June 10, Chicago — I was at IRCE (Internet Retailer Conference and Exhibit) for three days. It’s a large show for ecommerce on the Internet. There were 650-700 booths and perhaps 10-20,000 visitors. One afternoon, I walked up and down every aisle and looked at every booth to see what is going on in ecommerce.

I spend so much time on SEO and PPC (Google Adwords) that every once in a while, I look up and realize there are entirely new kinds of things on the web. That’s one reason that I go to tradeshows: to learn new things.

The new thing is marketplaces. Some of you already know about these. But some of  you don’t. I talked with various friends in Silicon Valley this weekend and only a few knew a bit about these.

“Marketplaces” are large websites that allow other companies to set up shops within their website.

For example, you make shoes so you set up your shoe store website inside Amazon. The Amazon marketplace handles product descriptions, photos, the catalog, warehouse storage, ordering, transaction (payment), shipping, and returns, all for a small fee. You can use WooCommerce and other tools in WordPress, Wix, Mailchimp, and so on to build and connect your store to the marketplaces. There are a bunch of tools and services, including agencies for this.

Marketplaces grew 19% in the past year and now account for 33% of all US ecommerce sales. Yes, they’re big.

Where Do Companies Advertise?

US companies spent around $60B in digital marketing in 2015. Where is that money going? Here is data from eMarketer (Sept. 2015):

  • 40% Google
  • 13% Facebook
  •   5% Microsoft
  •   4% Yahoo!
  •   2% Twitter
  •   2% Amazon
  •   1% Yelp
  •   1% LinkedIn
  •   2% AOL

Google got 40% of the $60B. That’s good, right? No, wait, that’s not good.

How Do People Buy Stuff?

The issue is how people buy stuff. According to Bloom Research (2015):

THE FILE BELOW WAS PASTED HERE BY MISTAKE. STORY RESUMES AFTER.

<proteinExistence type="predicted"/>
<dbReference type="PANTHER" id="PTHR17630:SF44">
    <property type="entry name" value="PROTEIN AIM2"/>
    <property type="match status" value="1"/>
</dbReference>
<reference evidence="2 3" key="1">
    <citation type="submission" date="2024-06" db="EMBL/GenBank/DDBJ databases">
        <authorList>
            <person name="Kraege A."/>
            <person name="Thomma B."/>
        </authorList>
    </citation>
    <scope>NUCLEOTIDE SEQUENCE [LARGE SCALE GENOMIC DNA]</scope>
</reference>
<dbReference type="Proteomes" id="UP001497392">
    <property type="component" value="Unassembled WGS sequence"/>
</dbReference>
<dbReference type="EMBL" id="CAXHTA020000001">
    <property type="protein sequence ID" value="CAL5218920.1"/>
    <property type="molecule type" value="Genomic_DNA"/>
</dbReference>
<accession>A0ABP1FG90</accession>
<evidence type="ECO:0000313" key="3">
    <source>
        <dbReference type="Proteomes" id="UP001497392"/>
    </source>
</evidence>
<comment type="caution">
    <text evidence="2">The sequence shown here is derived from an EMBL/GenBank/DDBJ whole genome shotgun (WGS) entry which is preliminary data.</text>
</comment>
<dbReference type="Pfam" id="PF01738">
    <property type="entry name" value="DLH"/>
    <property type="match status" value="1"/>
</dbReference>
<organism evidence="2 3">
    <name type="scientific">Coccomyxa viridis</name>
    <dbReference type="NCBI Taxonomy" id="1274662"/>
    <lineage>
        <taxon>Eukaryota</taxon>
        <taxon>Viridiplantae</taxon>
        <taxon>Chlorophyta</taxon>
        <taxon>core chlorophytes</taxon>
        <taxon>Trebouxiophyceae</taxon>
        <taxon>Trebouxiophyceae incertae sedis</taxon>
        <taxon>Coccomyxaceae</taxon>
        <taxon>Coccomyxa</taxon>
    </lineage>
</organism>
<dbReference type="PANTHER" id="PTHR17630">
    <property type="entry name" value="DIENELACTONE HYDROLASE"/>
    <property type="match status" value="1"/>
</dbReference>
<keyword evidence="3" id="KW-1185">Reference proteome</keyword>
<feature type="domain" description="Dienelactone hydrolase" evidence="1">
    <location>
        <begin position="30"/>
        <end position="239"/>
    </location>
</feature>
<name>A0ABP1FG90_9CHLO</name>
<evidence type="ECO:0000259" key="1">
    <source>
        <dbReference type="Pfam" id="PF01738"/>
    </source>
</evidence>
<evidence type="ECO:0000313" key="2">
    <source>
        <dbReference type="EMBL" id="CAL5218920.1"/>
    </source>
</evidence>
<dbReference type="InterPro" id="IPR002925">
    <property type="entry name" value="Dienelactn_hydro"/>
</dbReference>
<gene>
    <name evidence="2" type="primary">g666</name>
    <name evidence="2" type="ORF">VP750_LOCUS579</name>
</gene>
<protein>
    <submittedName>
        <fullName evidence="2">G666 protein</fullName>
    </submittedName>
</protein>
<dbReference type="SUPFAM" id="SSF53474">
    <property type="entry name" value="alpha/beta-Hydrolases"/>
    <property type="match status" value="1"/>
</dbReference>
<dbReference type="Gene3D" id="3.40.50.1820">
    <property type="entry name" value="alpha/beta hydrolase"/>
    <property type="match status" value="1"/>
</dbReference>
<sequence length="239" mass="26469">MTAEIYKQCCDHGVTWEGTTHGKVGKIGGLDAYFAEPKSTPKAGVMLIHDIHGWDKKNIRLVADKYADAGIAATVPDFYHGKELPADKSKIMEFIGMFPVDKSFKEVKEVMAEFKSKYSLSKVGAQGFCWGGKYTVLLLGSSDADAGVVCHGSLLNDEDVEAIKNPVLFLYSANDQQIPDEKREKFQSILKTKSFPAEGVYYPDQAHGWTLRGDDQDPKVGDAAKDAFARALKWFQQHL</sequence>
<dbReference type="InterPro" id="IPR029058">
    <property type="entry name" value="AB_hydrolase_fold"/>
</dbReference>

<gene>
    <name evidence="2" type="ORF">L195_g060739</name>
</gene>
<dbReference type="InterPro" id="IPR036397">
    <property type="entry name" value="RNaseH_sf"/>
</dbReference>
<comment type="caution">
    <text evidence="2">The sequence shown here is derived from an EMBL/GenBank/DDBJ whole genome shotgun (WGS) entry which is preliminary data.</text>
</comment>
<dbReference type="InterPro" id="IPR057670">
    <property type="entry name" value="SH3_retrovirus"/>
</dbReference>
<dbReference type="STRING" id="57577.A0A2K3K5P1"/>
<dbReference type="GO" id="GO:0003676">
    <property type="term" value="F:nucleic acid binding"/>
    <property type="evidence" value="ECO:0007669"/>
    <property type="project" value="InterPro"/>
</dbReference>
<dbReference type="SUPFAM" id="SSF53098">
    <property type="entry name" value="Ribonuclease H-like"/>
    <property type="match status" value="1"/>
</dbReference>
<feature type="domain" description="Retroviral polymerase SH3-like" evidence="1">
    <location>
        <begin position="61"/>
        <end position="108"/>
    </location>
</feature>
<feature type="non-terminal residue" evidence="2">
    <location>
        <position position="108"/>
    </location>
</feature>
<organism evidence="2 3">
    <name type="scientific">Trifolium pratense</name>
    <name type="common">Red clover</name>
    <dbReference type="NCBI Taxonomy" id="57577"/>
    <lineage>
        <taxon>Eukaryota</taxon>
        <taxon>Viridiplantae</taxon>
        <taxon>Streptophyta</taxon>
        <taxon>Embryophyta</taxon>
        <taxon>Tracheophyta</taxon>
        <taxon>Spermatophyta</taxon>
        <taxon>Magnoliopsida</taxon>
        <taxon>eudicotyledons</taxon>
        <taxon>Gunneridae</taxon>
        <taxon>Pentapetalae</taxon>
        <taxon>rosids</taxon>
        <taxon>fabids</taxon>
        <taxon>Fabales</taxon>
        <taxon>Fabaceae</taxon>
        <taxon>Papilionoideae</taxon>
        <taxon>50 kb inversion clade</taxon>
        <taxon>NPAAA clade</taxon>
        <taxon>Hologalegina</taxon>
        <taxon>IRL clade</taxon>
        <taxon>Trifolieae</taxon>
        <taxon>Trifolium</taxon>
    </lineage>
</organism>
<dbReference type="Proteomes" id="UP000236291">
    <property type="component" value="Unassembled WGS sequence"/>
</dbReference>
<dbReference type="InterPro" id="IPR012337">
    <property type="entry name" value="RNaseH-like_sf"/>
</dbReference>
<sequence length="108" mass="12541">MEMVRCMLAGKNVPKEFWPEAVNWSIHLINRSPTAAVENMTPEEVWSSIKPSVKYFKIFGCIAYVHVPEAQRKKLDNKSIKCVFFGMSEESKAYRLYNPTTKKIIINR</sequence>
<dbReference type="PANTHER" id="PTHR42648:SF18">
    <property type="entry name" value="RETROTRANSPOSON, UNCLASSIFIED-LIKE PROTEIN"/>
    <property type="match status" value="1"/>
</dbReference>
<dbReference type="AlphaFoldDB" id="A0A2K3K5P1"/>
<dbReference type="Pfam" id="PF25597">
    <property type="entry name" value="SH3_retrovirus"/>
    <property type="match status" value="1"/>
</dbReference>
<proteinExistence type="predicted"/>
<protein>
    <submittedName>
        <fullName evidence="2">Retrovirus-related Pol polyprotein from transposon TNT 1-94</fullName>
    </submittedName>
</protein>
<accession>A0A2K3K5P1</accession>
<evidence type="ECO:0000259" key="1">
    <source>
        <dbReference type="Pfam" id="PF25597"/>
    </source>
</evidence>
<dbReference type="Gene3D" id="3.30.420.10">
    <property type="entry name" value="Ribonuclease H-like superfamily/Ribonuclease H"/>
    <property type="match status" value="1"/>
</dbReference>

• 81% of US purchases start with online search
  • 44% of consumers start at Amazon
  • 34% of consumers start at search engines
  • 21% start at store sites

Do you see the problem? Only 34% of consumers start with a search engine. Google has 64% of the US market, which means Google gets 22% of US purchase searches. Not good. This means Google’s 40% share of ecommerce ad spend is reaching only those 22% of consumers who go to Google.

Meanwhile, 44% of consumers go straight to Amazon: that $22B that was spent in Google didn’t reach them. Google Adwords looks big but it actually has only half the reach of Amazon. Amazon Merchant Services accounts for 40% of Amazon’s revenues.

There’s more bad news.

How Big Is Amazon?

Amazon Prime is Amazon’s member service. You pay $99/year and get unlimited, two-day free shipping, free unlimited movies, free unlimited music, unlimited file storage, 20% discounts on many new things, and more stuff. According to Internet Retailer Survey (April 2016):

  • 60% of US households are members of Amazon Prime
  • 50% of their shopping is at Amazon
  • 40% go first to Amazon
  • 30% buy only at Amazon and nowhere else

Whoa. 30% of consumers don’t even bother to look at Google or go to a store? $22B in Google advertising isn’t reaching them.

And yes, there’s more bad news.

The Ten Largest Marketplaces